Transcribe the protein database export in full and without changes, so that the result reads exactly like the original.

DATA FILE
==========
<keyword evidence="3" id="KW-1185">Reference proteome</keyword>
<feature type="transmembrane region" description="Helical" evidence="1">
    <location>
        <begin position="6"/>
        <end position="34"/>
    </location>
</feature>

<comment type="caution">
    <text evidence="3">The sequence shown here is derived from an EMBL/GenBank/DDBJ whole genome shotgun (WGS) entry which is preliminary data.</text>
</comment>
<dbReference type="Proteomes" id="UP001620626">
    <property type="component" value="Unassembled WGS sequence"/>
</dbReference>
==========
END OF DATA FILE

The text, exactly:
<keyword evidence="3" id="KW-1185">Reference proteome</keyword>
<feature type="transmembrane region" description="Helical" evidence="1">
    <location>
        <begin position="6"/>
        <end position="34"/>
    </location>
</feature>

<comment type="caution">
    <text evidence="3">The sequence shown here is derived from an EMBL/GenBank/DDBJ whole genome shotgun (WGS) entry which is preliminary data.</text>
</comment>
<dbReference type="Proteomes" id="UP001620626">
    <property type="component" value="Unassembled WGS sequence"/>
</dbReference>